The Innovation Showcase, while not new, is a 2.0 version with a significant modern design in a new location in the skywalk, between the North and West Halls. Best described as a lounge, this area will feature around 70 new products, have music, a place to sit and relax and regroup, and some food choices.
How do you anticipate the current industry challenges will impact people’s goals for IBIE?
Trade shows have long been a place where people come looking for solutions. With so few expos taking place in-person over the past couple of years, I think most attendees will arrive at IBIE 2022 with a focused list of challenges to solve. One that is impacting every baker is labor. Because of the inability to find labor and the increased costs in doing so, the fundamental return on investment calculations have changed. When there’s not enough labor to run a line, the payback does not matter as much. Labor issues are forcing many bakers to look differently at automation solutions.
How important has the supply chain become in the decision-making process for purchases of equipment, ingredients and services, and how might attendees and exhibitors respond to this issue?
It is hard to find an area of the industry that has not been hit hard by supply chain issues. Late shipments, allocated ingredients and delayed launches are more common than ever. The bad news of these delays impacts both the baker and supplier sides and has created a positive side effect of shared understanding. These issues are driving the industry toward more automation, earlier planning and better communication, all things easier to solve in-person at IBIE.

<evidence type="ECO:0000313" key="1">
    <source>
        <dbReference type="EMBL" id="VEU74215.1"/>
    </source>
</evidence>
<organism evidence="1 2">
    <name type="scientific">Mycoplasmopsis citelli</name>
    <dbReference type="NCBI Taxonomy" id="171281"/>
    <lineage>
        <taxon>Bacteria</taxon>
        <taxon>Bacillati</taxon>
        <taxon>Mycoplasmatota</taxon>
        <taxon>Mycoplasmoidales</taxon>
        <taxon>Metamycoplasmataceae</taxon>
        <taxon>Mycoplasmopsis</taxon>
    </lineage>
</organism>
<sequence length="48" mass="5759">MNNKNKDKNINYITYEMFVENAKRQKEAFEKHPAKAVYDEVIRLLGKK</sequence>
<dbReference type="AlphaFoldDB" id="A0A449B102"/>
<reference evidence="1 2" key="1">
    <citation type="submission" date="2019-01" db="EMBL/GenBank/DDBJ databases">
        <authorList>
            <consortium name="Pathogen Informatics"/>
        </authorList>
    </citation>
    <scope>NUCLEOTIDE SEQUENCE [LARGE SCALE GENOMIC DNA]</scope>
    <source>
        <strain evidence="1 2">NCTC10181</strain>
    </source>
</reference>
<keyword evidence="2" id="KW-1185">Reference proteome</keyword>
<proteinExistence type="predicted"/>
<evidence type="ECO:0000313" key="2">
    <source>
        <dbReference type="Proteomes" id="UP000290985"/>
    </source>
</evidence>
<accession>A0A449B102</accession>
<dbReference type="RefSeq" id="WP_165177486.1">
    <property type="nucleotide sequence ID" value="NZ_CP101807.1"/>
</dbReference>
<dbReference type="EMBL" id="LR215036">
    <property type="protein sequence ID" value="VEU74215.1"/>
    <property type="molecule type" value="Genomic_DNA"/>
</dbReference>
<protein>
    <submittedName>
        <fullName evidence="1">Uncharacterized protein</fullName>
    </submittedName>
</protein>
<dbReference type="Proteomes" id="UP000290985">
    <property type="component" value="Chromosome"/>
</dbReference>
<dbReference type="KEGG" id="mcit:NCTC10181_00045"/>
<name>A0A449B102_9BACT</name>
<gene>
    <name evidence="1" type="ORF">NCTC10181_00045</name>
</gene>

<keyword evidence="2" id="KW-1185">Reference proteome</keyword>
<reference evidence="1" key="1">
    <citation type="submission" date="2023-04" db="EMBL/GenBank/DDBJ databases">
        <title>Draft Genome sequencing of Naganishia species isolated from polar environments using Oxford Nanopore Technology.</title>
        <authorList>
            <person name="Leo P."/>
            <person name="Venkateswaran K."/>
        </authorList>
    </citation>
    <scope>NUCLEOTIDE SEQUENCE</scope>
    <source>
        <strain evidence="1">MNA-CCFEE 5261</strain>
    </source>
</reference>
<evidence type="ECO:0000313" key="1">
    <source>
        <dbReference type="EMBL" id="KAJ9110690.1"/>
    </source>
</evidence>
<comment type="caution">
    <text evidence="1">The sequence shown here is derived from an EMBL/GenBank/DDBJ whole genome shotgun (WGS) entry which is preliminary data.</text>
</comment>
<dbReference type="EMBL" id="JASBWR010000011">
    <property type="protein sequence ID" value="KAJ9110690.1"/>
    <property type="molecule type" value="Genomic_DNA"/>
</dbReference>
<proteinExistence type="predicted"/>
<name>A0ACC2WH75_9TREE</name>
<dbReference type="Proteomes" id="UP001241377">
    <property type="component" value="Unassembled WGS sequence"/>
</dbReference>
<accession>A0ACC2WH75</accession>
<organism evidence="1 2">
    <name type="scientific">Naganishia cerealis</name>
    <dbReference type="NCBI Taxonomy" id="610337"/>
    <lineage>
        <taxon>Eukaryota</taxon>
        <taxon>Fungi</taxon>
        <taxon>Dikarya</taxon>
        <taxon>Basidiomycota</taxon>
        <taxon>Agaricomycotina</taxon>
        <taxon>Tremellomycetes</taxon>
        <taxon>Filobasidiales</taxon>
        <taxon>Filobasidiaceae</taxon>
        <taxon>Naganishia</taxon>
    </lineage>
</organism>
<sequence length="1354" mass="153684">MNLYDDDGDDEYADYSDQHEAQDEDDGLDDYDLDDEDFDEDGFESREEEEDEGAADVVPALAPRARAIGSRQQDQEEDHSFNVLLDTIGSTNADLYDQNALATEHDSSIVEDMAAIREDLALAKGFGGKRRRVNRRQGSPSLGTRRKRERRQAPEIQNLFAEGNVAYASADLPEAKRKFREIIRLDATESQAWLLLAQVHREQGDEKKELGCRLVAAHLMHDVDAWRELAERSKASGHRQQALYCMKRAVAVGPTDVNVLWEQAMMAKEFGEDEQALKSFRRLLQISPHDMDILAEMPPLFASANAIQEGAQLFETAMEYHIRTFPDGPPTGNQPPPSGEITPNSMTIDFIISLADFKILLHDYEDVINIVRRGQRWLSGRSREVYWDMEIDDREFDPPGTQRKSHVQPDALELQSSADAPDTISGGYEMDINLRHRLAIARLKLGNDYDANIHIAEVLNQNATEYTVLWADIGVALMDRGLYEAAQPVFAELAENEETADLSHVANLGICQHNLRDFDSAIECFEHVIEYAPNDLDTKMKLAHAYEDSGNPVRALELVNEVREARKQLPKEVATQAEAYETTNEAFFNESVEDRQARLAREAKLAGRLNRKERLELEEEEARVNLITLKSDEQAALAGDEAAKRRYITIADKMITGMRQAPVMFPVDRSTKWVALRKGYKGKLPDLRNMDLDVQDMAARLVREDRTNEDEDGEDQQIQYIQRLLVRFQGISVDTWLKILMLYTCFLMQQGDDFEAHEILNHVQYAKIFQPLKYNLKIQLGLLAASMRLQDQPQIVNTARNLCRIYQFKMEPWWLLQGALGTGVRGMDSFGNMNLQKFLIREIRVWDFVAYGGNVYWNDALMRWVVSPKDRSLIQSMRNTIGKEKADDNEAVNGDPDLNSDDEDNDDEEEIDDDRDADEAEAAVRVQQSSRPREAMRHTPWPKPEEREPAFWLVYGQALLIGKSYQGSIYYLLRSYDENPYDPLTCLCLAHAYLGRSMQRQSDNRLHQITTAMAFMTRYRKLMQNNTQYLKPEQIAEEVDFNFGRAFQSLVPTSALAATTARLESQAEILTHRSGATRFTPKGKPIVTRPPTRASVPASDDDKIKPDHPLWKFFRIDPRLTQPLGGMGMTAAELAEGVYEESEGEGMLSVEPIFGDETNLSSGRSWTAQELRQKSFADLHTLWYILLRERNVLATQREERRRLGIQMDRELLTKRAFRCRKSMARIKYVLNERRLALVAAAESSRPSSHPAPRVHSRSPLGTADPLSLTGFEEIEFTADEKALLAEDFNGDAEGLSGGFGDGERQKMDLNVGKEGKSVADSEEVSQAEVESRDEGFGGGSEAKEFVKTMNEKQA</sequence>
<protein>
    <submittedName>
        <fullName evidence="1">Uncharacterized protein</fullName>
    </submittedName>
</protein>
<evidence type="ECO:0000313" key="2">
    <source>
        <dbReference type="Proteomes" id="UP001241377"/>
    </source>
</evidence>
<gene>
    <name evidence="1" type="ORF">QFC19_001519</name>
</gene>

What is driving that greater interest in technology over the past few years? How have advances in technology fueled the appetite for automation?
Machines are getting smarter and more adaptive. As technology becomes more prevalent in our lives, we are seeing more ways to improve communication between bakers and suppliers. Over the past couple of years, this has included using technology to troubleshoot on the plant floor, providing on-demand training across organizations and offering gamification of training for younger generations of operators. We hope this emphasis on technology will also make the industry attractive to a new generation of workers. We have reached out to universities to welcome students to IBIE and to let them know about the educational and student programs we have available.
How are bakeries and vendors searching for technology from other industries to incorporate in their equipment or operations?
It is safe to say both bakers and vendors are looking at new ways to do business. In an age where labor continues to be a top concern, there will be more interest in what technology can do for a business. Price points have also dropped, allowing bakers to look at technology differently than they might have in the past. The question remaining is how that technology will be beneficial to the bottom line.
What’s the top reason people come to IBIE?
IBIE is a showcase, a place where people expect to see the latest and greatest the industry offers, and there is a tendency for great ideas to spark when people come together. Therefore, exhibitors use IBIE to debut their latest innovations. IBIE is also a place to make valuable connections, brainstorm and dream about what is next for our industry. It is a hub for serendipitous encounters and in-the-moment experiences.